GIESER: Oh, he was very skillful. Dr. Bell is a very...a very skillful diagnostician and a very, very able surgeon. Everything he did was...was very quickly done in surgery or writing or...you name it and he seemed to be able to do it faster than anyone else, and he had a very strong physique. I endeavored in the early days to keep up with him, and that meant perhaps starting at six o'clock in the morning with a prayer meeting in...in the wintertime when it was dark at the chapel and this was always a very thrilling time because we would go into the chapel and maybe perhaps a few people there and everybody praying out loud and slowly this would grow into quite a crescendo and then as people left, it would dwindle down again. We'd have...we'd have morning prayers at six o'clock and in the wintertime, it was dark at that time. Then we'd come home and have breakfast and then have prayers when we lived with the...with the Bells (family prayers) and then at...at about a quarter to eight, we would start in morning rounds and make rounds and then surgery and then clinic and then perhaps half an hour relaxation or an hour before dinner at night. Then we'd make evening rounds and be in bed by nine, 9:30, and this I often...I think back was quite an intense schedule because this was six days a week and Sunday we did not have clinic. Otherwise we...we...and we didn't operate unless emergencies came. So we were on call twenty-four hours a day, seven days a week, month in and month out, usually trying to get away in the summer but....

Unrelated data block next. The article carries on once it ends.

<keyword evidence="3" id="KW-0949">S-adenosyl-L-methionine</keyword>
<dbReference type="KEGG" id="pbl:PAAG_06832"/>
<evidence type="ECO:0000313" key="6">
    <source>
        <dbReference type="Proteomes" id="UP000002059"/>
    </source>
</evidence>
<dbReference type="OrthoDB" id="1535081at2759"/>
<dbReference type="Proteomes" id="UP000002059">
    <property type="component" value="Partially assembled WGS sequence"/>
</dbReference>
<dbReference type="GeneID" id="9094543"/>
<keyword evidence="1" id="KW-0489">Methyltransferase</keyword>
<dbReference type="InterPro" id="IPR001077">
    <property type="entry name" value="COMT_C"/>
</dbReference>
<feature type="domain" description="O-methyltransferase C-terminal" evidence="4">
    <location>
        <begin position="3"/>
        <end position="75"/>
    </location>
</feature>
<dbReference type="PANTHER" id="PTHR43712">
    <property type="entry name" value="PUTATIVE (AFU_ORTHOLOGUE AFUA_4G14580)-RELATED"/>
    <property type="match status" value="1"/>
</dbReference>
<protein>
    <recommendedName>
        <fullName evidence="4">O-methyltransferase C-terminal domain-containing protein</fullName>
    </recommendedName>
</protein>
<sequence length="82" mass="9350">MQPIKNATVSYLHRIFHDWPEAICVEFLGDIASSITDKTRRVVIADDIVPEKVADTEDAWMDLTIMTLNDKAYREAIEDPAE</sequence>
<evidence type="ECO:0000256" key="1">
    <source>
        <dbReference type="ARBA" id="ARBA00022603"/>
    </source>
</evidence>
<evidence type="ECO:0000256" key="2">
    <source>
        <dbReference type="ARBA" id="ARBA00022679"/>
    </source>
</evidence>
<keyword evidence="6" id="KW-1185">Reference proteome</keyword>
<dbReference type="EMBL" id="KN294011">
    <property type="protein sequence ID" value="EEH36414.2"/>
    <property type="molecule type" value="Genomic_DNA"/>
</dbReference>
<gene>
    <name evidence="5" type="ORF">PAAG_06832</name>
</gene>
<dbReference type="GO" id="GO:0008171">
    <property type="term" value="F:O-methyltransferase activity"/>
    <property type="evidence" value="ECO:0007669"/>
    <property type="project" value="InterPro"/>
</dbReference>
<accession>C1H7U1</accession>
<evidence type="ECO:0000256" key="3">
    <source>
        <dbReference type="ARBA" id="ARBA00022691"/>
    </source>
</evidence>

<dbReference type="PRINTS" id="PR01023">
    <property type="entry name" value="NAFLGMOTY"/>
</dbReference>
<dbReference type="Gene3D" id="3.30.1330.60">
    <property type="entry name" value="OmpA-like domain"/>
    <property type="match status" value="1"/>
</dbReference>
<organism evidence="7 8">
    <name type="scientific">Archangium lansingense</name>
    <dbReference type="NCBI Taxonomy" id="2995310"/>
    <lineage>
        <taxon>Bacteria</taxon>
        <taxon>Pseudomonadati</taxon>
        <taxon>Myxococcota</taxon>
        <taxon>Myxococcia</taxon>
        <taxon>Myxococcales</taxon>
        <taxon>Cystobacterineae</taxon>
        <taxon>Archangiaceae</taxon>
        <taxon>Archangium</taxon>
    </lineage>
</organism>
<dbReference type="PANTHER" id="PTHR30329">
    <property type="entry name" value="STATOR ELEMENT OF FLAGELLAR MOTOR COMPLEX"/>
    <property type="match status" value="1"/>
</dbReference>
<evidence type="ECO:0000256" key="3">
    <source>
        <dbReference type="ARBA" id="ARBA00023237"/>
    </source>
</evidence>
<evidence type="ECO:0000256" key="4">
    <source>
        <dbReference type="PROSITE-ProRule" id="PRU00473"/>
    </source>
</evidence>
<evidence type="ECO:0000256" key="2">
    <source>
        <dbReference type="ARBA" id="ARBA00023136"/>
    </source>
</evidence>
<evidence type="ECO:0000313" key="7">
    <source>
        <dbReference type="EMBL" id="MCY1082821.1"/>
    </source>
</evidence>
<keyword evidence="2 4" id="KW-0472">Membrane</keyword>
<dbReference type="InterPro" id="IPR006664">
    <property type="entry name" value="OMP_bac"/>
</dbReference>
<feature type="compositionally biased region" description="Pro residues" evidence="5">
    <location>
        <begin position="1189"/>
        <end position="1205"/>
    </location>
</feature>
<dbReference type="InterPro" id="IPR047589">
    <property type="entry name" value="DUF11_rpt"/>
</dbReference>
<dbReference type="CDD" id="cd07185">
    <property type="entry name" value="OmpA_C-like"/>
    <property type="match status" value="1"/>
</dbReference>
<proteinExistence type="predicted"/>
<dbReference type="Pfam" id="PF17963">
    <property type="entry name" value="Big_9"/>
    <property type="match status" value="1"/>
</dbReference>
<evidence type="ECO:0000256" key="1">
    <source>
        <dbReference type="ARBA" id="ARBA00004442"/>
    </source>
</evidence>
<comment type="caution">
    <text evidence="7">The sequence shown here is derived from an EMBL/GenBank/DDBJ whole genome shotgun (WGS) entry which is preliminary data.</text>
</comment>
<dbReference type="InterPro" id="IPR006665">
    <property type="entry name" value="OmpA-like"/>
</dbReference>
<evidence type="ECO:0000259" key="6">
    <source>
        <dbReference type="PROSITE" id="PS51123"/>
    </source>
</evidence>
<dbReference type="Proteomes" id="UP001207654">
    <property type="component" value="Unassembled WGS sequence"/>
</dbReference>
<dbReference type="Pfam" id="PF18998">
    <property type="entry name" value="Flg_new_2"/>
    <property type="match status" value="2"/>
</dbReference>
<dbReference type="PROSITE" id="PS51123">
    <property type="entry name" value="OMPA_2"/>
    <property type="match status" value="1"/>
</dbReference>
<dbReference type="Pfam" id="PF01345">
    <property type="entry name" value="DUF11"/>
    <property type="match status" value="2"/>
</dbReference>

SHUSTER: How large was the staff?

GIESER: [Pauses] I wouldn't know. We had...we had a very...we had a four hundred bed hospital, but then many, many times, there would be patients on the floor and patients in the hall so that there were many times more than four hundred people in the hospital, and we had a huge out-patient department (as many as a thousand people a day) and only six doctors, and as far as nursing staff, I suppose men and women in the laboratory...that'd probably be a hundred. Of course, we had our own laundry, we had our own kitchen, we had our own tinsmith, we had our own carpenter, we had an electrician and the...this was one of the things that I was...found myself in charge when Dr. Bell left nine months after I got to the...got to the hospital.

SHUSTER: The support services?

GIESER: Pardon?

SHUSTER: The support services?

GIESER: The support services, yeah, the whole thing, the...was under the white man in those days. The Chinese always looked to him. He thought...figuring that he knew everything and had to...had to do everything, but I had some very interesting times in those days.

SHUSTER: What kind of administrator was Dr. Bell?

GIESER: Dr. Bell was an excellent administrator. He...he administrated decisively, kindly, but he knew what he wanted and he got it done and [pauses] he delegated fairly well, I think. Some things of course, as I look back on it, perhaps he could have delegated more, but I think one thing that will...will show or prove his administrative ability, most hospitals when there is an evacuation are looted clean the minute a foreigner goes out the front door so that months later after the bandits are gone or the war's over, the foreigner would come back and he'd start with an empty building practically. This...this used to happen about every seven years in our...in our area and this never happened when Dr. Bell was in charge though there were...there were two or three evacuations. The...one time especially in 1927 when the Communists came in, the...the staff of doctors took over the hospital, stayed there, ran the hospital, and though there was no thermometer left in the hospital when he got back, still they had twelve hundred dollars in the bank and this is...this, I think, shows the ability that [Dr.] Nelson [Bell] had to build up a staff and administrate it.

SHUSTER: What was the hospital's relationship and your relationship with the Southern Presbyterian Mission?